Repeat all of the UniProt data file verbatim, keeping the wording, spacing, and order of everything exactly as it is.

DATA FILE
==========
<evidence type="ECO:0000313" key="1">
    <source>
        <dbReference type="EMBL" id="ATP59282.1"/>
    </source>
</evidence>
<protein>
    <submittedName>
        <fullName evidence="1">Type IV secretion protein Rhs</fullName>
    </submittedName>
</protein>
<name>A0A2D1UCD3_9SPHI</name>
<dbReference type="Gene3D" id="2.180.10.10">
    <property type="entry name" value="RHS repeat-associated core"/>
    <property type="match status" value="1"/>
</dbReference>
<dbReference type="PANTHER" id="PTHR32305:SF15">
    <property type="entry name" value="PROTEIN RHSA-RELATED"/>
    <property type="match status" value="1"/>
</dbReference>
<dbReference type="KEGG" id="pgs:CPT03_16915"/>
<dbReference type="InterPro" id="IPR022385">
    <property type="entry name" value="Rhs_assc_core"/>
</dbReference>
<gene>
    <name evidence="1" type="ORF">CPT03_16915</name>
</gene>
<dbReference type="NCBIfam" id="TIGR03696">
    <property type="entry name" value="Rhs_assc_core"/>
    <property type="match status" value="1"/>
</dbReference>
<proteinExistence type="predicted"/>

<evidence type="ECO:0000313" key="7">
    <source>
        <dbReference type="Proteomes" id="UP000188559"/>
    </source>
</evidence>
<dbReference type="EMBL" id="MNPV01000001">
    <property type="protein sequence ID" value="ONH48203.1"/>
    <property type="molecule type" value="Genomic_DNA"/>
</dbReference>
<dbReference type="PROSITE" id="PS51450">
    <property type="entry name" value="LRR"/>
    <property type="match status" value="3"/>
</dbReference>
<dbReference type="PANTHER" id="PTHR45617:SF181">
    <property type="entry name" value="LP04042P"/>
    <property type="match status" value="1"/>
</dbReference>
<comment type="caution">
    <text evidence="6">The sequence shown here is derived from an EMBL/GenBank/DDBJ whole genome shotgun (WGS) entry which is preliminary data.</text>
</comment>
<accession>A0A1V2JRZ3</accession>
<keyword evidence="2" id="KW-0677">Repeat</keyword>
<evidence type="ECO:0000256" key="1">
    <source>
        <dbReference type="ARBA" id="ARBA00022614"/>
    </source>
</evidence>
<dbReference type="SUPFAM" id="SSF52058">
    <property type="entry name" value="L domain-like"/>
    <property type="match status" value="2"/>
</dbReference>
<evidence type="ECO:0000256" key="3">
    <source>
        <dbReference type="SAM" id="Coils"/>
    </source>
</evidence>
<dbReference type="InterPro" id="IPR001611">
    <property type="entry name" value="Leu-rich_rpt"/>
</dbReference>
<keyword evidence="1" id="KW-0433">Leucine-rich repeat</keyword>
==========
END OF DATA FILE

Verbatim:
<evidence type="ECO:0000313" key="1">
    <source>
        <dbReference type="EMBL" id="ATP59282.1"/>
    </source>
</evidence>
<protein>
    <submittedName>
        <fullName evidence="1">Type IV secretion protein Rhs</fullName>
    </submittedName>
</protein>
<name>A0A2D1UCD3_9SPHI</name>
<dbReference type="Gene3D" id="2.180.10.10">
    <property type="entry name" value="RHS repeat-associated core"/>
    <property type="match status" value="1"/>
</dbReference>
<dbReference type="PANTHER" id="PTHR32305:SF15">
    <property type="entry name" value="PROTEIN RHSA-RELATED"/>
    <property type="match status" value="1"/>
</dbReference>
<dbReference type="KEGG" id="pgs:CPT03_16915"/>
<dbReference type="InterPro" id="IPR022385">
    <property type="entry name" value="Rhs_assc_core"/>
</dbReference>
<gene>
    <name evidence="1" type="ORF">CPT03_16915</name>
</gene>
<dbReference type="NCBIfam" id="TIGR03696">
    <property type="entry name" value="Rhs_assc_core"/>
    <property type="match status" value="1"/>
</dbReference>
<proteinExistence type="predicted"/>

<evidence type="ECO:0000313" key="7">
    <source>
        <dbReference type="Proteomes" id="UP000188559"/>
    </source>
</evidence>
<dbReference type="EMBL" id="MNPV01000001">
    <property type="protein sequence ID" value="ONH48203.1"/>
    <property type="molecule type" value="Genomic_DNA"/>
</dbReference>
<dbReference type="PROSITE" id="PS51450">
    <property type="entry name" value="LRR"/>
    <property type="match status" value="3"/>
</dbReference>
<dbReference type="PANTHER" id="PTHR45617:SF181">
    <property type="entry name" value="LP04042P"/>
    <property type="match status" value="1"/>
</dbReference>
<comment type="caution">
    <text evidence="6">The sequence shown here is derived from an EMBL/GenBank/DDBJ whole genome shotgun (WGS) entry which is preliminary data.</text>
</comment>
<accession>A0A1V2JRZ3</accession>
<keyword evidence="2" id="KW-0677">Repeat</keyword>
<evidence type="ECO:0000256" key="1">
    <source>
        <dbReference type="ARBA" id="ARBA00022614"/>
    </source>
</evidence>
<dbReference type="SUPFAM" id="SSF52058">
    <property type="entry name" value="L domain-like"/>
    <property type="match status" value="2"/>
</dbReference>
<evidence type="ECO:0000256" key="3">
    <source>
        <dbReference type="SAM" id="Coils"/>
    </source>
</evidence>
<dbReference type="InterPro" id="IPR001611">
    <property type="entry name" value="Leu-rich_rpt"/>
</dbReference>
<keyword evidence="1" id="KW-0433">Leucine-rich repeat</keyword>